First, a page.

2. Au WY, Ma ES, Lam VW, et al: 6-phosphate dehydrogenase (G6PD) deficiency in elderly Chinese women heterozygous for G6PD variants. Am J Med Genet A 2004 Aug 30;129A(2):208-211

3. Minucci A, Moradkhani K, Hwang MJ, et al: Glucose-6-phosphate dehydrogenase (G6PD) mutations database: Review of the “old” and update of the new mutations. Blood Cells Mol Dis 2012 Mar 15;48(3):154-165. doi: 10.1016/j.bcmd.2012.01.001

4. Food and Drug Administration: Accessed 04/08/2020; Available at:

5. Relling MV, McDonagh EM, Chang T, et al: Clinical Pharmacogenetics Implementation Consortium (CPIC) guidelines for rasburicase therapy in the context of G6PD deficiency genotype. Clin Pharmacol Ther 2014 Aug;96(2):169-174. doi: 10.1038/clpt.2014.97

6. Robinson KM, Yang W, Haider CE, et al: Concordance between glucose-6-phosphate dehydrogenase (G6PD) genotype and phenotype and rasburicase use in patients with hematologic malignancies. Pharmacogenomics J 2019 June;19(3):305–314. doi:10.1038/s41397-018-0043-3

7. Mohammad S, Clowse MEB, Eudy AM, Criscione-Schreiber LG: Examination of Hydroxychloroquine Use and Hemolytic Anemia in G6PDH-Deficient Patients. Arthritis Care Res (Hoboken). 2018 Mar;70(3):481-485. doi: 10.1002/acr.23296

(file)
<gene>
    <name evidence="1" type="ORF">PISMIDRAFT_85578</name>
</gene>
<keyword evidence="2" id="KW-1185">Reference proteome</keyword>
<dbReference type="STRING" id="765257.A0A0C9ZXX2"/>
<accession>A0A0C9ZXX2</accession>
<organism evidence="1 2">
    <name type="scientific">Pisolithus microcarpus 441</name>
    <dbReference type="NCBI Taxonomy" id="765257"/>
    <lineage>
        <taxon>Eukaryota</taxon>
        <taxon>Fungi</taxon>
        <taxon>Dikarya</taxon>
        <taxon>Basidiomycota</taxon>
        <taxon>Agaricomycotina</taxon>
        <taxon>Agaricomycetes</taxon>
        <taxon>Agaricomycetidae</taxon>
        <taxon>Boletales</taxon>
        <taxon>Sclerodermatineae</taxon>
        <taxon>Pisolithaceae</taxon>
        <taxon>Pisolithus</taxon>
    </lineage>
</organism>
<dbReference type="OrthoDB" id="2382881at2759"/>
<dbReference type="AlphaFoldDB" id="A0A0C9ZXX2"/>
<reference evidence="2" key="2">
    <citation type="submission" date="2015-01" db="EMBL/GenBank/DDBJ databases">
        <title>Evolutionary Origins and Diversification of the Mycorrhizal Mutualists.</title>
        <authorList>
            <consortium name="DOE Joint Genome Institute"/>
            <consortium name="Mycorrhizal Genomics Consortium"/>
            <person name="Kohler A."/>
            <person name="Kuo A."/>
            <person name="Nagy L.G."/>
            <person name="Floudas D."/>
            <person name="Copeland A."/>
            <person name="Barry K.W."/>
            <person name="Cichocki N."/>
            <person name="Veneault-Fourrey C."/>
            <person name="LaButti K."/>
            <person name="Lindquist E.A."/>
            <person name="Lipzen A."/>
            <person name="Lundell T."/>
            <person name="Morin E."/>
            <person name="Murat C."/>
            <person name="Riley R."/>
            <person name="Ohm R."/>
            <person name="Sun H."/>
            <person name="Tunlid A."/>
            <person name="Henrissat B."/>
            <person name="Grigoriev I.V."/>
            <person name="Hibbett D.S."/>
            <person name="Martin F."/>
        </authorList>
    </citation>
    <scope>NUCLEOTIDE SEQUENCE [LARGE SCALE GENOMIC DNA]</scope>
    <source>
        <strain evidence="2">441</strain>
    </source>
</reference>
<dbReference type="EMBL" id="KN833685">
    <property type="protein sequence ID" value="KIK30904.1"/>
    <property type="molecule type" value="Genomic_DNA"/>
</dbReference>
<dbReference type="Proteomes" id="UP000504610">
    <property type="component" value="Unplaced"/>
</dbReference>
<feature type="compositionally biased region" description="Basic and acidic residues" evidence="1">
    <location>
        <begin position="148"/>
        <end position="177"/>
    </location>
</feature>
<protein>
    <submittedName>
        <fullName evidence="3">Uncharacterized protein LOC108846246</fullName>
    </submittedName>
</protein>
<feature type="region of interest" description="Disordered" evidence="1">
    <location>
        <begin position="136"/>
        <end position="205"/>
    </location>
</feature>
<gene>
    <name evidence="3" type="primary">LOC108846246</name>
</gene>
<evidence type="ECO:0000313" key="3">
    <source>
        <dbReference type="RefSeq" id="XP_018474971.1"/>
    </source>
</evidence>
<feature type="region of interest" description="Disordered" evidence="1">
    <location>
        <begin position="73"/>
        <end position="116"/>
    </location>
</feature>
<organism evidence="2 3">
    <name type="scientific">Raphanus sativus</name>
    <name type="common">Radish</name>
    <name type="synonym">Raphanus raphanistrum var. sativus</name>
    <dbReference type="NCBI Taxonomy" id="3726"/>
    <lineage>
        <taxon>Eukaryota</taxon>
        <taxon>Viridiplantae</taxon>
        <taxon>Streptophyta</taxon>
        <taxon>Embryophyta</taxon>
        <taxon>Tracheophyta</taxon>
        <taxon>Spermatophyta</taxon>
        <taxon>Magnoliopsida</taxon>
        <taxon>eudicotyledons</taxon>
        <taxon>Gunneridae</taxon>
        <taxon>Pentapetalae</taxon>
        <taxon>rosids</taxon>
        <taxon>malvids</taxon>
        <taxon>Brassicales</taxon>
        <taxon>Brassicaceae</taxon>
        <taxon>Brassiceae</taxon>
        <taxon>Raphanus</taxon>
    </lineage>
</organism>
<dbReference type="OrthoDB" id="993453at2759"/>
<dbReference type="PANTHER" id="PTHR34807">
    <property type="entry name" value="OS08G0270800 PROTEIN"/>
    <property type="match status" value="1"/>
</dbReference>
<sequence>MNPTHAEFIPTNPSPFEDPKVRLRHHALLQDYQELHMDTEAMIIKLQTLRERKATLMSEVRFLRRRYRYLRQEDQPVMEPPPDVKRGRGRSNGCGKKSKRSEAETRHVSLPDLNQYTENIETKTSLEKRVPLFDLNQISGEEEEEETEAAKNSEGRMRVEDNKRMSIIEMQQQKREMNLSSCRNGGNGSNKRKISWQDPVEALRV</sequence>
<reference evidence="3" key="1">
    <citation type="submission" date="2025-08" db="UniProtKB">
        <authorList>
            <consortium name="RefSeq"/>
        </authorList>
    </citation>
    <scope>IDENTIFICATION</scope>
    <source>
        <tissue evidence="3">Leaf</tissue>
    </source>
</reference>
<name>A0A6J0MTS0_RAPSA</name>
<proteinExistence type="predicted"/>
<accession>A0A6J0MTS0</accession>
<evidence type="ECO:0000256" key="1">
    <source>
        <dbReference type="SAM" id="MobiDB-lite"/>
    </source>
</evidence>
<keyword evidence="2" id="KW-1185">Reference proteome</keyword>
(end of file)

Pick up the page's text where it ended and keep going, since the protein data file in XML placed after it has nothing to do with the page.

8. Mandi G, Witte S, Meissner P, et al: Safety of the combination of chloroquine and methylene blue in healthy adult men with G6PD deficiency from rural Burkina Faso. Trop Med Int Health 2005 Jan;10(1):32-38

Method Name

Kinetic Spectrophotometry (KS)

Specimen Type

Whole Blood ACD-B

Specimen Required


Preferred: Yellow top (ACD solution B)

Acceptable: Lavender top (EDTA) or yellow top (ACD solution A)

Specimen Volume: 6 mL

Collection Instructions: Send specimen in original tube. Do not transfer blood to other containers.

Specimen Minimum Volume

1 mL

Specimen Stability Information

Specimen Type Temperature Time Special Container
Whole Blood ACD-B Refrigerated 20 days

Reference Values

≥12 months: 8.8-13.4 U/g Hb

Reference values have not been established for patients who are <12 months of age.

Test Classification

This test was developed and its performance characteristics determined by Mayo Clinic in a manner consistent with CLIA requirements. This test has not been cleared or approved by the U.S. Food and Drug Administration.

CPT Code Information


LOINC Code Information

Test ID Test Order Name Order LOINC Value
G6PD G-6-PD, QN, RBC 32546-4


Result ID Test Result Name Result LOINC Value
G6PD_ G-6-PD, QN, RBC 32546-4


If not ordering electronically, complete, print, and send a Benign Hematology Test Request Form (T755) with the specimen.

Mayo Clinic Laboratories | Endocrinology Catalog Additional Information: